Thus, the model of learned helplessness in its original formulation seems to constitute an oversimplification when it is applied to humans (Peterson & Park, 1998).

Reformulation Into The Attributional Model

To resolve the contradictory results observed in the literature, Abramson et al. have developed the theory by taking into account how a person explains or interprets his or her lack of control over a situation.

The nature of his response – the causal attribution he formulates – then gives the characteristics of the feeling of helplessness that follows:

  • If the causal attribution is stable (“it will last a long time because no matter what I do, nothing will change”), it will induce chronic helplessness.
  • If it is unstable, then the feeling of helplessness will be transient.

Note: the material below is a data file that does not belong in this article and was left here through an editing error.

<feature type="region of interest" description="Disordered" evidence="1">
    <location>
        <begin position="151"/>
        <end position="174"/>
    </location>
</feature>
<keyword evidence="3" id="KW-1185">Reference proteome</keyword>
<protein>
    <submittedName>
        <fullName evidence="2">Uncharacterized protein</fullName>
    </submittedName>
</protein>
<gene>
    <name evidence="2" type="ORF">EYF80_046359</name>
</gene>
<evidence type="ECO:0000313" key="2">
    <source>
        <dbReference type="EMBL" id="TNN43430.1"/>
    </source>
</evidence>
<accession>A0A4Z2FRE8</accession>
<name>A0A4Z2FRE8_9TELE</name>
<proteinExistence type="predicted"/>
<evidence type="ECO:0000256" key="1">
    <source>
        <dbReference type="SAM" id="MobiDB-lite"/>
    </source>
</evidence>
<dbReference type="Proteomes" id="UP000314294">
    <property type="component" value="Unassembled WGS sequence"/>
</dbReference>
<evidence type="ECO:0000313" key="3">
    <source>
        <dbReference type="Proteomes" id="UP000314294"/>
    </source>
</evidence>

• On the other hand, if the causal attribution is global (“it’s the same for everything I try”), then the symptoms of helplessness are likely to propagate to various domains.
  • If the causes are specific, then the symptoms will be limited to a particular area.
  • Finally, the perception of a lack of control attributed to an internal object (“it’s all my fault”), will lead to a decrease in self-esteem, which will not be the case, if the cause invoked is external (“it was complicated”).

These assumptions form the basis for the “attributional” reformulation of the learned helplessness theory (Abramson et al. 1978).

This new formulation of the theory does not change the assumptions of the original model: uncontrollable events are presumed to lead to deficits when they generate a dissociation between the individual’s expectations and the results obtained. But it is completed by explaining the mediating effect by which those events produce behavioral deficits.